Rapid and broad based employment growth
Figure 1: Log nonfarm payroll employment from establishment series (blue), and from household series adjusted to conform to NFP concept (red), 2007M12=0, seasonally adjusted. NBER defined recession dates shaded gray. Source: BEA, NBER, and author’s calculations.
It is of interest to note that the household adjusted series — touted by conservatives during the G.W. Bush era as a better measure of nonfarm payroll employment — first exceeded the previous peak in January 2014, with no apparent mention by those same individuals. By that metric, total nonfarm employment has exceeded its previous peak by nearly one percent.
Figure 2: Log private nonfarm payroll employment from establishment series (blue), and aggregate hours (red), 2007M12=0, seasonally adjusted. NBER defined recession dates shaded gray. Source: BEA, NBER, and author’s calculations.
Not only has growth (by either total or private employment) over the past five months matched or exceeded 200K, revisions are typically to the upside.
Figure 4: Private nonfarm payroll employment January release (blue), February release (red), March release (green), April release (black), May release (teal), and June release (purple). Source: BLS.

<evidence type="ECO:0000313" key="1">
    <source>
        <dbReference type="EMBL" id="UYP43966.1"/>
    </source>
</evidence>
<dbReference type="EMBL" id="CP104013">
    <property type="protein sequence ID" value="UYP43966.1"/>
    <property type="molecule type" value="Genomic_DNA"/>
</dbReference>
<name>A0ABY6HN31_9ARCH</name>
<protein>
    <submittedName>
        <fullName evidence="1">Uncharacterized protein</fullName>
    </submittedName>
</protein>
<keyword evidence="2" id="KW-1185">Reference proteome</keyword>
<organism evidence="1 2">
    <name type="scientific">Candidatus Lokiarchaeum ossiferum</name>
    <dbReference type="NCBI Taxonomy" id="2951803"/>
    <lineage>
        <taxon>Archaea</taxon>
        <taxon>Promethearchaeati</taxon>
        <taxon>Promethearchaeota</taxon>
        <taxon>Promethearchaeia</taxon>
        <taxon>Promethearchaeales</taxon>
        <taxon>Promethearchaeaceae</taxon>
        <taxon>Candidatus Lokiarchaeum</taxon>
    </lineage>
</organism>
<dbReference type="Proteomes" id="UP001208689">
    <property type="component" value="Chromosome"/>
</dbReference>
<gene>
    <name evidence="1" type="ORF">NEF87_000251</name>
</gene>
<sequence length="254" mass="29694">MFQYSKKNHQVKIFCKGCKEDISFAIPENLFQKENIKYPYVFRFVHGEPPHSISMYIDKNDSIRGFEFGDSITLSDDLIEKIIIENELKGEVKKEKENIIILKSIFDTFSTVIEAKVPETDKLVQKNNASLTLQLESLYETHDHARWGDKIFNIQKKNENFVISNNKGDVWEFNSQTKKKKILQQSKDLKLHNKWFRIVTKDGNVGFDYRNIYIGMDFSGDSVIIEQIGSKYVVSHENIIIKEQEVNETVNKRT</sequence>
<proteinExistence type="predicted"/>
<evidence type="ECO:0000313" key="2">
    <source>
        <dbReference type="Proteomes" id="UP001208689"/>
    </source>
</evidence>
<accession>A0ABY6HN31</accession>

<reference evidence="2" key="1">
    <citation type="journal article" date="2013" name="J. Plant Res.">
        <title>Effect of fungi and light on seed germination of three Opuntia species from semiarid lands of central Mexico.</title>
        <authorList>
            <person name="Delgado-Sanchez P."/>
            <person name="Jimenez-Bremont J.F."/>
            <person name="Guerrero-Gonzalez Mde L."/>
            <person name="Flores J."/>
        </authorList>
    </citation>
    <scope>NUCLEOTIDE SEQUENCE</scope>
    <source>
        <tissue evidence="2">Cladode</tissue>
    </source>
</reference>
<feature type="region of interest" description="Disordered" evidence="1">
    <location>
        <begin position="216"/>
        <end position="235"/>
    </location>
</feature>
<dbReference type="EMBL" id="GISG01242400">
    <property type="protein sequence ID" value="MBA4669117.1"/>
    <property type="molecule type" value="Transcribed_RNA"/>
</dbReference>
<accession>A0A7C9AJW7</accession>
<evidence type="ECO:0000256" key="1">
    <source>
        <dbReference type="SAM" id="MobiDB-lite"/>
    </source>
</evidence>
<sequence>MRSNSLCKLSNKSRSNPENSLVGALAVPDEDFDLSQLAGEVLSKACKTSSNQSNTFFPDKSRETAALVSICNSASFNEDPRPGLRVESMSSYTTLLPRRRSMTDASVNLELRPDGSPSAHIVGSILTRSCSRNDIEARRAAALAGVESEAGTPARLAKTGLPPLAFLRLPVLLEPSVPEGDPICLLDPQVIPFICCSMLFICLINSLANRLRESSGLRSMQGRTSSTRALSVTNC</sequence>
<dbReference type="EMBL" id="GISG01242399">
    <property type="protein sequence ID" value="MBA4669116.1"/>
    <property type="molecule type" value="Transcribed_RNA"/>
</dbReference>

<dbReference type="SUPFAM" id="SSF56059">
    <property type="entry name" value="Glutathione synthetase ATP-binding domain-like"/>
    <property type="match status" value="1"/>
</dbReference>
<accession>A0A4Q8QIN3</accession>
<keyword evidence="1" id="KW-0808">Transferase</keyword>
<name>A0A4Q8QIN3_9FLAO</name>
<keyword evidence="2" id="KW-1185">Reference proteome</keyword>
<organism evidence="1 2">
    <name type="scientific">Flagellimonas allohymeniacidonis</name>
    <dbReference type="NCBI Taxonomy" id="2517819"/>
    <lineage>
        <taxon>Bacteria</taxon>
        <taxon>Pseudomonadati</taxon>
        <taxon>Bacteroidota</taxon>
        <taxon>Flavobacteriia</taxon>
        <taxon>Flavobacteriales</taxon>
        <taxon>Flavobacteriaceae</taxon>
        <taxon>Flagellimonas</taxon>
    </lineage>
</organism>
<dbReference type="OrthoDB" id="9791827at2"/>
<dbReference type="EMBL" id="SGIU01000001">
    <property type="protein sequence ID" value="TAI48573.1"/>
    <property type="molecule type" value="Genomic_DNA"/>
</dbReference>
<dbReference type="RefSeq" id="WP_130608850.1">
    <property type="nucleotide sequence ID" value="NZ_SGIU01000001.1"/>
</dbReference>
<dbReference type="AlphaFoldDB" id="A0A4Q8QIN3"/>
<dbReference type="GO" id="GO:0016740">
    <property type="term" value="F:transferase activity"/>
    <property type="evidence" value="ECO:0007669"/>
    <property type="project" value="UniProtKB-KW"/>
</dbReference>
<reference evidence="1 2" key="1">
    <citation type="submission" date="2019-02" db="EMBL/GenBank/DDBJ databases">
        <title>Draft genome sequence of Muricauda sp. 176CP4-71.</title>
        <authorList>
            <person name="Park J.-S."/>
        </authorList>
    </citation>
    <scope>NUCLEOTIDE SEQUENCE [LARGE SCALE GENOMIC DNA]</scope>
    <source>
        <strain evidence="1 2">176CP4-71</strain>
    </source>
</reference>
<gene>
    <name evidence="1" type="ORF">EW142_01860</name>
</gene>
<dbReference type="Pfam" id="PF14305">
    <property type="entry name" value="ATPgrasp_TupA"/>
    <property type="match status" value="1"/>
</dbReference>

A reassuring point, made by Jason Furman at the CEA, is that the advance in employment is broad based.
Figure 5: Source: Furman/CEA.
None of the foregoing should be viewed as a triumph of macroeconomic policy. For once I agree with Joint Economic Committee Chair Kevin Brady who stated “Today’s strong jobs report comes as a welcome relief to Americans on Main Street. Unfortunately, as good as today’s report is, the rate of job growth still isn’t sufficient to eliminate the private sector jobs gap by the time President Obama leaves office.” And the reason for that, in addition to the hangover from the debt binge of the 2000’s, is the imposition of too-early and unwise fiscal contraction (think sequester, cutting off extended unemployment, failure to extend SNAP, and failure to undertake additional infrastructure investments). Had there been less single-minded obstructionism, fiscal policy would have been much more counter-cyclical in nature, and the employment recovery accelerated.
With the acceleration in employment growth, there is ample discussion of tightening labor market and — without too much evidence — rising compensation costs.  The latest release does not provide much additional evidence of accelerating wage costs.
Figure 6: 12-month percent change in average hourly earnings for private sector production and nonsupervisory workers (blue), and for all private sector workers (red), and for CPI-all, all calculated as 12 month log differences. NBER defined recession dates shaded gray. Source: BLS via FRED, NBER, and author’s calculations.